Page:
Terrorism is becoming normal, and that will be its undoing

Fintan O’Toole: Attacks on civil society are futile. Humans have a great capacity to just carry on

After every terrorist outrage there is a renewed commitment from political leaders to defeat terrorism. But the underlying truth is that terrorism is self-defeating. It suffers the paradox of all forms of outrage: the more of it there is, the less effective it becomes. And for much of the world, terrorism is becoming normalised: it is part of the texture of contemporary life.

This is not, of course, to diminish the horror and sorrow of events like those in London on Saturday night or to dismiss the depravity of those responsible. Nor is to say that the people and networks who carry out these crimes do not need to be fought with every effective weapon that is compatible with the continued existence of an open democracy. But these attacks on civil society are futile, because there is nothing the terrorists can do about the human capacity to just carry on.

Perhaps the single most notorious phrase to have emerged from the Northern Ireland conflict was the claim by the British home secretary Reginald Maudling in 1971 that the situation in Ulster represented "an acceptable level of violence". Most people, quite rightly, found this language repellent, oozing a terrible smugness about suffering and death. But there was also an uncomfortable core of truth in Maudling's claim. No level of violence is or should ever be morally or politically acceptable – but societies do learn to live with a surprisingly high level of dread.

We know this very well in Ireland. The Troubles, after the initial shock, acquired an element of the surreal. The most shocking thing for foreigners visiting, say, Belfast in the long years of conflict was not the troops and armoured vehicles on the streets or the ever-present possibility of bombs or murders. It was the normality. Mundane reality was not displaced by the violence but continued alongside it.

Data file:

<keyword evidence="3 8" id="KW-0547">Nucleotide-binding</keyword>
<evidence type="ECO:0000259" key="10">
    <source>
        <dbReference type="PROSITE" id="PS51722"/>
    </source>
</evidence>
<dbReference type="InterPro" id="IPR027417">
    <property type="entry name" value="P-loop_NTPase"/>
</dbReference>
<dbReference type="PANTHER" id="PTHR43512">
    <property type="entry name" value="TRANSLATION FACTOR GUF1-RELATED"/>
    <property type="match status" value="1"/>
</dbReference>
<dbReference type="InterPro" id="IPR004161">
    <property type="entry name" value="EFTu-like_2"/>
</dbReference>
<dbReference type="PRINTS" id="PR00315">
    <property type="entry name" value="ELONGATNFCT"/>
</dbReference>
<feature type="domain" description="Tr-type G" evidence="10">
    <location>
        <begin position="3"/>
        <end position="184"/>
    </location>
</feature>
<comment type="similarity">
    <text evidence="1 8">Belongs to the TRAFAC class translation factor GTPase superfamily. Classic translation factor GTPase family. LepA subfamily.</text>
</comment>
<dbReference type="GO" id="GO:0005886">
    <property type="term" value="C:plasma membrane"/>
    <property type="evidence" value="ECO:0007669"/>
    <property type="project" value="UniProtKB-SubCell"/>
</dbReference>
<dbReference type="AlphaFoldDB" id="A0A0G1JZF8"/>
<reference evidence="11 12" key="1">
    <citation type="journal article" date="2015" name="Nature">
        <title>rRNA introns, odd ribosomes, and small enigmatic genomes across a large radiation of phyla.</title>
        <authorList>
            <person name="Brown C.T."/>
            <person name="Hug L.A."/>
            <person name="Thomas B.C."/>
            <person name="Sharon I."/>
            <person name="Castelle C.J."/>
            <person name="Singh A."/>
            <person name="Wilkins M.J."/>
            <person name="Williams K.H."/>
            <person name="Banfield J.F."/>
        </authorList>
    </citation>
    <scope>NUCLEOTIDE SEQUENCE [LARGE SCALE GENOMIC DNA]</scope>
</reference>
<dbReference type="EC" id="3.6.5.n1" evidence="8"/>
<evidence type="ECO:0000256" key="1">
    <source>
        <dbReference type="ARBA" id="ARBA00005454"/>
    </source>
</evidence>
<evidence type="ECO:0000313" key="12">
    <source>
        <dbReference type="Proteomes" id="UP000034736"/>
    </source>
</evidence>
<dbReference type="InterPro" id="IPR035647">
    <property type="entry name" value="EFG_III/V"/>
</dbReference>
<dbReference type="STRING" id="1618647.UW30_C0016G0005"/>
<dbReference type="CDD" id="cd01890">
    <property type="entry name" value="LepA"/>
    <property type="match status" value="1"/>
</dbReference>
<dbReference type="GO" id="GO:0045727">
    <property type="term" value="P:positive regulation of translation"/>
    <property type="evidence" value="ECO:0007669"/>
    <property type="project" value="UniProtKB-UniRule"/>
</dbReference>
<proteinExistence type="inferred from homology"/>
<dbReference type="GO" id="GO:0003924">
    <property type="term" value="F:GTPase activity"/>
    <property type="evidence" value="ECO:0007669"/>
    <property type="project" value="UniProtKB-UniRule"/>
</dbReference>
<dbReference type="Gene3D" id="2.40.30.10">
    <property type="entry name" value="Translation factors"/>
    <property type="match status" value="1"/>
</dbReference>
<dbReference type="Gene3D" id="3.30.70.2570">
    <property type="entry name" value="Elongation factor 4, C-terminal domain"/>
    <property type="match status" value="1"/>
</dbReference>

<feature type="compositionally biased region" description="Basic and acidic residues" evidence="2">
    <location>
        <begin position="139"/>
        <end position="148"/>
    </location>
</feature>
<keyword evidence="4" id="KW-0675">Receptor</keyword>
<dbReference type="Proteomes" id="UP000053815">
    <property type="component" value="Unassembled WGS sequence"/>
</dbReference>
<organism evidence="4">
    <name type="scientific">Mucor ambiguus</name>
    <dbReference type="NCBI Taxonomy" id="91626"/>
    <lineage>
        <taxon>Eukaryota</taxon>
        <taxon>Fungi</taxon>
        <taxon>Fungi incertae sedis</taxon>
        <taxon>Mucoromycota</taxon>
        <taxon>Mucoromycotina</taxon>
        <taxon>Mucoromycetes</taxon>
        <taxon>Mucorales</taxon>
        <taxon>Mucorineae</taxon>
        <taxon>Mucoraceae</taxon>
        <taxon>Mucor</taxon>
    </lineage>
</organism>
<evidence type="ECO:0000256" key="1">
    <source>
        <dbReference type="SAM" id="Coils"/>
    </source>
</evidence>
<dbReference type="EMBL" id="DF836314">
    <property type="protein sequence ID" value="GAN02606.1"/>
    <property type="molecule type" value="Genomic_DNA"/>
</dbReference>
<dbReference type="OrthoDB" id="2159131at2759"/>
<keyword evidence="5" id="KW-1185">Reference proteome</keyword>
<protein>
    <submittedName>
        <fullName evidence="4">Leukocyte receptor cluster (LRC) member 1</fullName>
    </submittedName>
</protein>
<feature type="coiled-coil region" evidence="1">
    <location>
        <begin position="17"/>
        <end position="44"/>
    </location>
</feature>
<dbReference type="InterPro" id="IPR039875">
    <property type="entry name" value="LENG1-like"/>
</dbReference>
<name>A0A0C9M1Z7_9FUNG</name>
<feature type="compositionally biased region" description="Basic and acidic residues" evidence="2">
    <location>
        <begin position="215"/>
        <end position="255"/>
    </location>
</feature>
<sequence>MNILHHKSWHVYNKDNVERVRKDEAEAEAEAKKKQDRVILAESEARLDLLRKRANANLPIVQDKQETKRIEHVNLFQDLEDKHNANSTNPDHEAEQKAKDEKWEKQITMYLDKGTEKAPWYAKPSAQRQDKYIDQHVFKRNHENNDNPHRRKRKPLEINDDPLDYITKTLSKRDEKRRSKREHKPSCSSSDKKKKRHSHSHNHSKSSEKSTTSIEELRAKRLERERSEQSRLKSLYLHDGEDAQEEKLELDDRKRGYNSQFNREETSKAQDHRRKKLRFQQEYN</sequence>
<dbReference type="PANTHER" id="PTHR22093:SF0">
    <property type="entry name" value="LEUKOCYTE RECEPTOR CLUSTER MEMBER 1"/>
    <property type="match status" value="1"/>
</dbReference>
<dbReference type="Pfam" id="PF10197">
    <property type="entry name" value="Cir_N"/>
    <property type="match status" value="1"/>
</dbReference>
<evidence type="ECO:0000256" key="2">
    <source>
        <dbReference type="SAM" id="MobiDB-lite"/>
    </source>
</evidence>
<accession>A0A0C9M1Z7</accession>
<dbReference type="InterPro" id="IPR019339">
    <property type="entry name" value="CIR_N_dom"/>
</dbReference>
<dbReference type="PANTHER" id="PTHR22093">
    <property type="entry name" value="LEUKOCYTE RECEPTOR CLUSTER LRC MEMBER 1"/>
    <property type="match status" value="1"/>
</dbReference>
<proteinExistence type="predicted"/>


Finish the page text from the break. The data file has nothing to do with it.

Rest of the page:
This condition is not quite universal now, but it is becoming a common experience. Most contemporary people live in parallel mental universes. One universe is stable and steady and familiar. The other is full of horrors. We try to keep them apart because how else can we live? And this double-mindedness is not primarily a result of terrorism. It’s just the way human existence is. We all know that terrible things can happen to us at any moment, even in the most peaceful and secure societies. Illnesses and accidents are always waiting to claim us and our loved ones. Death is always at the edge of our peripheral vision – always has been and always will be.

It’s because this is just part of the human condition that people are able to deploy it in the face of terrorist atrocities. When attacks like the London one happen, journalists and politicians reach for words like heroic and courageous to describe the determination of ordinary people to carry on with their lives. But it’s not heroic: it’s just human. We are compartmentalising creatures. If we were not, we would be so consumed by anxiety that we could not function at all.

So the terrorists are not really up against the heroism of mundane life. They are up against its very mundanity. This quality is not very nice. It involves a hell of a lot of forgetting, the deployment of a defensive force field that keeps away the knowledge of what we hear and read and see. It makes us collude with oblivion: all but those who were personally affected by Saturday night’s atrocity will have blanked out the names and faces and the mutilated bodies within months, even weeks. This is not something to be proud of, but it is the way we survive.

We need both to fight against this tendency and to embrace it. The fight against it is partly a matter of language: the dead deserve better from us than the deadening cliches that we roll out again and again – monsters, insane, cowardly, heroic, courageous. They do not deserve knee-jerk political responses that demonise suspect communities or inadvertently collude with the killers in undermining the values of an open society.

But we also have to acknowledge the plain fact of resilience. The stuff that people tend to say in the aftermath of an atrocity – that London, Manchester, Madrid, Paris, Brussels or New York will never be the same again – is well meant. But it’s not true. And saying it only feeds the narcissistic delusions of the terrorists. It is what they want to believe, and believing it justifies in the zealot’s overheated mind the cruelties he inflicts. The truth is that places recover with shocking alacrity. Even after the megaterror of 9/11, New York quickly went back to being New York.

It’s much, much harder to terrorise a population into submission than official and unofficial purveyors of mass violence always think it is. Normality isn’t a fixed state but a spectrum with a remarkably wide range. Terrorists are contemptible for many reasons, but one of them is the stupidity of not knowing this. They try to magnify themselves with epic acts of cruelty. In the end they are diminished and defeated by the strange ability of human beings to step around the pools of blood, keep going and forget.